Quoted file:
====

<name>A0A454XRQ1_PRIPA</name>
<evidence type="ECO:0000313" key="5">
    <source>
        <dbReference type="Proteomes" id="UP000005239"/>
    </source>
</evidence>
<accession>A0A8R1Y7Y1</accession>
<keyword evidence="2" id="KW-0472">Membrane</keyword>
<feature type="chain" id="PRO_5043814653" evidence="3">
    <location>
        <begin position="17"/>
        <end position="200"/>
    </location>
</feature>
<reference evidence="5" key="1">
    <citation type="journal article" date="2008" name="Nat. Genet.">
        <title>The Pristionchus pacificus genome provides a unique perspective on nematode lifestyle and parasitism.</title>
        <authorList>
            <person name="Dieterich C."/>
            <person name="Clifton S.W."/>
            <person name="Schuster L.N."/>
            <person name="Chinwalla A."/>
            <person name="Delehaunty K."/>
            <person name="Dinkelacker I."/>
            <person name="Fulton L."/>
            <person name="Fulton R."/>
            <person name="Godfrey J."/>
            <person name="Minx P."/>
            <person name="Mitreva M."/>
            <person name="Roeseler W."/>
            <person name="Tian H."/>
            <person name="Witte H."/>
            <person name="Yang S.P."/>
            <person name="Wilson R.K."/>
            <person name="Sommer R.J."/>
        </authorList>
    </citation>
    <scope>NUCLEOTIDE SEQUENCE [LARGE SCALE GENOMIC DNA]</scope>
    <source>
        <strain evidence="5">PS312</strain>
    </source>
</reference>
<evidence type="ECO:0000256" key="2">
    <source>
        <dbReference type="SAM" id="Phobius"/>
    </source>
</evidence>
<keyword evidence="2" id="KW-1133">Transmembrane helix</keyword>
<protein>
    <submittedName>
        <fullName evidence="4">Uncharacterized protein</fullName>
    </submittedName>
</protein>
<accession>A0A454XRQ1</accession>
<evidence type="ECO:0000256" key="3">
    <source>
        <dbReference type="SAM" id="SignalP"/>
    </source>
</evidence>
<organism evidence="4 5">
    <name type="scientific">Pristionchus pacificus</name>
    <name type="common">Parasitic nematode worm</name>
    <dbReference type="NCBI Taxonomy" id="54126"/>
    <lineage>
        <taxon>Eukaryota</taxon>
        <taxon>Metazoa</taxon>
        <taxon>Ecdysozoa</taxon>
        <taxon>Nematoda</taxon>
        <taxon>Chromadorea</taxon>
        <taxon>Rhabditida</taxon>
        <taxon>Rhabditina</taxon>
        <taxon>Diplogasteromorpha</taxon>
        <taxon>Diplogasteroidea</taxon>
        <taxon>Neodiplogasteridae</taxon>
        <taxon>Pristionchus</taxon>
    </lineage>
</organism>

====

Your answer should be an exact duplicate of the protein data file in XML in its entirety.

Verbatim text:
<name>A0A454XRQ1_PRIPA</name>
<evidence type="ECO:0000313" key="5">
    <source>
        <dbReference type="Proteomes" id="UP000005239"/>
    </source>
</evidence>
<accession>A0A8R1Y7Y1</accession>
<keyword evidence="2" id="KW-0472">Membrane</keyword>
<feature type="chain" id="PRO_5043814653" evidence="3">
    <location>
        <begin position="17"/>
        <end position="200"/>
    </location>
</feature>
<reference evidence="5" key="1">
    <citation type="journal article" date="2008" name="Nat. Genet.">
        <title>The Pristionchus pacificus genome provides a unique perspective on nematode lifestyle and parasitism.</title>
        <authorList>
            <person name="Dieterich C."/>
            <person name="Clifton S.W."/>
            <person name="Schuster L.N."/>
            <person name="Chinwalla A."/>
            <person name="Delehaunty K."/>
            <person name="Dinkelacker I."/>
            <person name="Fulton L."/>
            <person name="Fulton R."/>
            <person name="Godfrey J."/>
            <person name="Minx P."/>
            <person name="Mitreva M."/>
            <person name="Roeseler W."/>
            <person name="Tian H."/>
            <person name="Witte H."/>
            <person name="Yang S.P."/>
            <person name="Wilson R.K."/>
            <person name="Sommer R.J."/>
        </authorList>
    </citation>
    <scope>NUCLEOTIDE SEQUENCE [LARGE SCALE GENOMIC DNA]</scope>
    <source>
        <strain evidence="5">PS312</strain>
    </source>
</reference>
<evidence type="ECO:0000256" key="2">
    <source>
        <dbReference type="SAM" id="Phobius"/>
    </source>
</evidence>
<keyword evidence="2" id="KW-1133">Transmembrane helix</keyword>
<protein>
    <submittedName>
        <fullName evidence="4">Uncharacterized protein</fullName>
    </submittedName>
</protein>
<accession>A0A454XRQ1</accession>
<evidence type="ECO:0000256" key="3">
    <source>
        <dbReference type="SAM" id="SignalP"/>
    </source>
</evidence>
<organism evidence="4 5">
    <name type="scientific">Pristionchus pacificus</name>
    <name type="common">Parasitic nematode worm</name>
    <dbReference type="NCBI Taxonomy" id="54126"/>
    <lineage>
        <taxon>Eukaryota</taxon>
        <taxon>Metazoa</taxon>
        <taxon>Ecdysozoa</taxon>
        <taxon>Nematoda</taxon>
        <taxon>Chromadorea</taxon>
        <taxon>Rhabditida</taxon>
        <taxon>Rhabditina</taxon>
        <taxon>Diplogasteromorpha</taxon>
        <taxon>Diplogasteroidea</taxon>
        <taxon>Neodiplogasteridae</taxon>
        <taxon>Pristionchus</taxon>
    </lineage>
</organism>